A voyeur is someone who watches people do things (usually sexual things) they probably don’t want to be seen. Historically, this has been a taboo position. Jean-Paul Sartre cleverly demonstrates this in his famous ‘keyhole’ thought-experiment, which goes as follows:
Imagine that you are spying through a keyhole at some scene on the other side. You are absorbed in what you are witnessing, losing all sense of yourself. Until! You hear footsteps behind you. Someone is looking at you. You suddenly are aware of yourself and feel a sense of shame (you probably even feel shame on behalf of this hypothetical voyeur). The average person would be mortified in such a position. Shame thus acts as a deterrent. However, today, things are set up in a way that makes voyeurs of us all — without any of the shame. The prime culprit in this is, of course, social media, which allows us to anonymously pry into each other’s lives with impunity.
Social media stalking is not only considered acceptable, it is considered prudent. A passage in Lauren Oyler’s Fake Accounts perfectly captures this (and the process of crystallization) well:
I crafted an email in my head as I threaded through the bridge’s daytime crowd and reflected on the clear signals of attraction Felix had projected, clear signals of attraction being some of the most appealing things to reflect on. Every instance of possibly prolonged eye contact counted as evidence, but I don’t know why I was focusing on these when I had in front of me the clearest signal of all, that when I dropped him off at his apartment on the way to the train he said, “Well, I guess we’ll never see each other again,” in a wistful kind of voice that suggested he might have been sad or he might have been joking, and then he gave me his email address. Already I was heading in the direction of fixation. When I met someone I liked I wanted him in my orbit, virtually or physically or mentally, at all times; I would want to know what he was thinking and doing and saying when I was not around; I would want to account for him. I’m aware this is considered unhealthy. I also suspect it’s normal, that it’s the aloof, pointedly independent people who should be checked on and deemed dysfunctional. The train came and I almost missed it because I wasn’t paying attention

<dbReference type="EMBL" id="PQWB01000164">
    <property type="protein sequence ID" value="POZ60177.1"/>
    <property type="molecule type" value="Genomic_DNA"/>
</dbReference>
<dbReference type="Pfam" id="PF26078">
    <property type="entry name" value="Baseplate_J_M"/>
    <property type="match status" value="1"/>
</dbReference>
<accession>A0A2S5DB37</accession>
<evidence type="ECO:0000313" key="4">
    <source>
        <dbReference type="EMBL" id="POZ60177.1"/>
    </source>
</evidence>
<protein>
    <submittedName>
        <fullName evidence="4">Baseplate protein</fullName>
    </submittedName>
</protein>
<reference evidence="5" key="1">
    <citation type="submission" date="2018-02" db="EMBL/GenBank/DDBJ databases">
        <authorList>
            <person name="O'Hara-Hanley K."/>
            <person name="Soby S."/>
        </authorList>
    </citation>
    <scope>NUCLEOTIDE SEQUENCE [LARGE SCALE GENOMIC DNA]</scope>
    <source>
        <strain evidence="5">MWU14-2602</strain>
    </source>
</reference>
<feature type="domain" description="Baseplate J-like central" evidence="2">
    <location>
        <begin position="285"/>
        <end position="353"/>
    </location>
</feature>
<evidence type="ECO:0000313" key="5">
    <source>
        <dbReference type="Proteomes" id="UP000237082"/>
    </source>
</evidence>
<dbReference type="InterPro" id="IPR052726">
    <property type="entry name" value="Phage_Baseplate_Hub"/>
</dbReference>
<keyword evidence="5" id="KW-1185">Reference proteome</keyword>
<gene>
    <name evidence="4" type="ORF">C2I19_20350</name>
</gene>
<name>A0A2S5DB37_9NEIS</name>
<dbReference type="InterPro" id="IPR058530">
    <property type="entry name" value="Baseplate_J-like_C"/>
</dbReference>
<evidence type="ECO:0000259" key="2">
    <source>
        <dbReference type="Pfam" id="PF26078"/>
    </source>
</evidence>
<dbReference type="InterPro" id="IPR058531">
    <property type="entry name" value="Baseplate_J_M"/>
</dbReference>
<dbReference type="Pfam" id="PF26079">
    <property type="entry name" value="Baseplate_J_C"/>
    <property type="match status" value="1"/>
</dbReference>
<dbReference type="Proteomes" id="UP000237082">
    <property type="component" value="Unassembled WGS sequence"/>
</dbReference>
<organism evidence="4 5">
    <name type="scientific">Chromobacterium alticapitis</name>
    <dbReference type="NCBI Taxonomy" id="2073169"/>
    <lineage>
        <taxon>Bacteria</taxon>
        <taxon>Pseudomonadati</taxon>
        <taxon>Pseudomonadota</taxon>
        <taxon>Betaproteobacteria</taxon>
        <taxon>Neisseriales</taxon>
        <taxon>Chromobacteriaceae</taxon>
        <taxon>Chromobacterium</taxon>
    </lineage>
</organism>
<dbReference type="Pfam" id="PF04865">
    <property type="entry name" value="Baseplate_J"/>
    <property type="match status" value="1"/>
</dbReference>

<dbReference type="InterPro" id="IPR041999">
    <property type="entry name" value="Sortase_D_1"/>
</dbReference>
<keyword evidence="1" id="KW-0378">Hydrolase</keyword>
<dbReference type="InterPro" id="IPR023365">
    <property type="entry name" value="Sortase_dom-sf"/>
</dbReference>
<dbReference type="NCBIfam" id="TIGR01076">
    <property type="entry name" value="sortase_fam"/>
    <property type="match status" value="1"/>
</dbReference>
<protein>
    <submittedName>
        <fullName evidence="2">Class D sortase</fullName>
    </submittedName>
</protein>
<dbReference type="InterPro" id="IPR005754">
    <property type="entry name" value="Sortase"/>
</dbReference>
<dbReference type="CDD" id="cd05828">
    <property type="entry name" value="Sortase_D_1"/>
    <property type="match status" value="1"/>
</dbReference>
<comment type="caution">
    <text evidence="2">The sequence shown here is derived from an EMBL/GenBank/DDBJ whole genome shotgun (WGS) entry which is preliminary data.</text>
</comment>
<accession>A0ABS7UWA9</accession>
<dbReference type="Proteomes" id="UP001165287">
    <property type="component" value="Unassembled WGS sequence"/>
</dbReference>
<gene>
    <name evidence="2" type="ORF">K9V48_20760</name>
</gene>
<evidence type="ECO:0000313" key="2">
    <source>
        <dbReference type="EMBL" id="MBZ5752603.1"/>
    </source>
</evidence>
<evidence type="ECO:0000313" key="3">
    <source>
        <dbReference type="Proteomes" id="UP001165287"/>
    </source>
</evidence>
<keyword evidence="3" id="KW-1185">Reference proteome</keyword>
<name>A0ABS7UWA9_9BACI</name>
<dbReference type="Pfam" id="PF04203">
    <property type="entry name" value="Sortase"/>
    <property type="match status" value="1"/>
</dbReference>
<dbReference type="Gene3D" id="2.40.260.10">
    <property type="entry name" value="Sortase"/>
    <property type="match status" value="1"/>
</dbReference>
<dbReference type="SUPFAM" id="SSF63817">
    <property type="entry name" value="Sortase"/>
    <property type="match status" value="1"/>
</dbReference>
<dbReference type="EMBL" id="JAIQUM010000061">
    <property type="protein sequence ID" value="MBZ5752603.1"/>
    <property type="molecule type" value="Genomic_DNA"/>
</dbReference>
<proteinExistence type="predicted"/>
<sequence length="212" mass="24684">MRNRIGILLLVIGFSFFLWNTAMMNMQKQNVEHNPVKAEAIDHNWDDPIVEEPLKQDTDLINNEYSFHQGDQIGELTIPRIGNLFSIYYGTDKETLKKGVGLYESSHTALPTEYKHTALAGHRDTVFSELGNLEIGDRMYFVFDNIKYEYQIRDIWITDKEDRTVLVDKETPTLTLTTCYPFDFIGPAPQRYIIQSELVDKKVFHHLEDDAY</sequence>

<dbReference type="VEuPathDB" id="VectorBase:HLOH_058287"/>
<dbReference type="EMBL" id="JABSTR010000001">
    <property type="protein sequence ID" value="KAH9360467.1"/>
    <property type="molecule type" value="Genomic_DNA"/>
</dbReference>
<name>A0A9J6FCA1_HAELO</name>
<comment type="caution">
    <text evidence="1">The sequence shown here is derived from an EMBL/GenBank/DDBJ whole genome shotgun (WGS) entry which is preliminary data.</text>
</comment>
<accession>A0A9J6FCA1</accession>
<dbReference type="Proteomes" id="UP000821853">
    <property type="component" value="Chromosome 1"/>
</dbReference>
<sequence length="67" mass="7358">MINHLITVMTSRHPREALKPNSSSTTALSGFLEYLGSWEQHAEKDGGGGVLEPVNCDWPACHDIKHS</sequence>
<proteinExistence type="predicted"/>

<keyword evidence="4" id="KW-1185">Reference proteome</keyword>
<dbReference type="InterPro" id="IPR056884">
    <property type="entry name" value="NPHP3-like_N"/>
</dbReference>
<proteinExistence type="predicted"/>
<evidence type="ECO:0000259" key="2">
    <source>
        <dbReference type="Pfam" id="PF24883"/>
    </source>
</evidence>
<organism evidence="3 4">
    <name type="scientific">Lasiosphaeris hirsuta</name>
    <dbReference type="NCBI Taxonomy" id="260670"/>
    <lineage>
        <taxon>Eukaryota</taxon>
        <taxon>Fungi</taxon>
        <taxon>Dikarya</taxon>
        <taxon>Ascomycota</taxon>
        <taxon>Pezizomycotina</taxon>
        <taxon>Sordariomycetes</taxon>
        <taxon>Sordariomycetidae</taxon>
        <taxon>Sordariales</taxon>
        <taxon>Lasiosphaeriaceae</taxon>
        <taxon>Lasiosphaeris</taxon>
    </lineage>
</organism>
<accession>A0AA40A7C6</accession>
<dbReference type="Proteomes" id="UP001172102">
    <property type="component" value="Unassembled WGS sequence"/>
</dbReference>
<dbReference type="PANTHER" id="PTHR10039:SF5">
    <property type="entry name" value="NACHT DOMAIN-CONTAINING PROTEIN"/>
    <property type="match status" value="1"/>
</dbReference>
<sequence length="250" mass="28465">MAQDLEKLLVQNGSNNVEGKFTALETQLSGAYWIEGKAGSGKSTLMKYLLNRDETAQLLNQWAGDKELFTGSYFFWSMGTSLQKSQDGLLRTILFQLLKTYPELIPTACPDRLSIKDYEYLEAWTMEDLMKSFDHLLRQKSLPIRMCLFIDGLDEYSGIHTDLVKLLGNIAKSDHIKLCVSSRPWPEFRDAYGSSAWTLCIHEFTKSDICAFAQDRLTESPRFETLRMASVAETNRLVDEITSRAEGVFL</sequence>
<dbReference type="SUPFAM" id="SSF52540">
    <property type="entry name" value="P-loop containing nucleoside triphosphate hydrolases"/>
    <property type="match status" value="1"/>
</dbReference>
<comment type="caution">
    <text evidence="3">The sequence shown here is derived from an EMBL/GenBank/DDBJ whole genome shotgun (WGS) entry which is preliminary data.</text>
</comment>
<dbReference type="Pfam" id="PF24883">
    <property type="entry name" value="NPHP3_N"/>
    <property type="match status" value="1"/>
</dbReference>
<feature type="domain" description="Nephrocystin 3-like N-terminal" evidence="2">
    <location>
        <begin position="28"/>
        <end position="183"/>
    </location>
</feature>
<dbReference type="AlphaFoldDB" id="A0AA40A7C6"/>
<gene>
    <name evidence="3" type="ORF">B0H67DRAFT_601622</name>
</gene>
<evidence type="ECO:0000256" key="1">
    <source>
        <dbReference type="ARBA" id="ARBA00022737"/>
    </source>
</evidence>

The desire to ‘fixate’ on one’s lover has always existed. (As Eva Illouz notes, ‘the serotonin effects of being in love have a chemical appearance similar to obsessive-compulsive disorder, which would explain why we seem not to be able to think of anyone else when we are in love’). The difference is, today, technology enables our fixations. It enables us to bring the ‘other’ into our orbit ‘virtually or physically or mentally, at all times’. In his book De L’Amour, Stendhal writes that the ‘ideal breeding-ground for love is the boredom of solitude, with the occasional long-awaited ball’. I personally believe that the present terrain is the ideal breeding-ground for fleeting infatuations ‘doomed to immediate devouring’.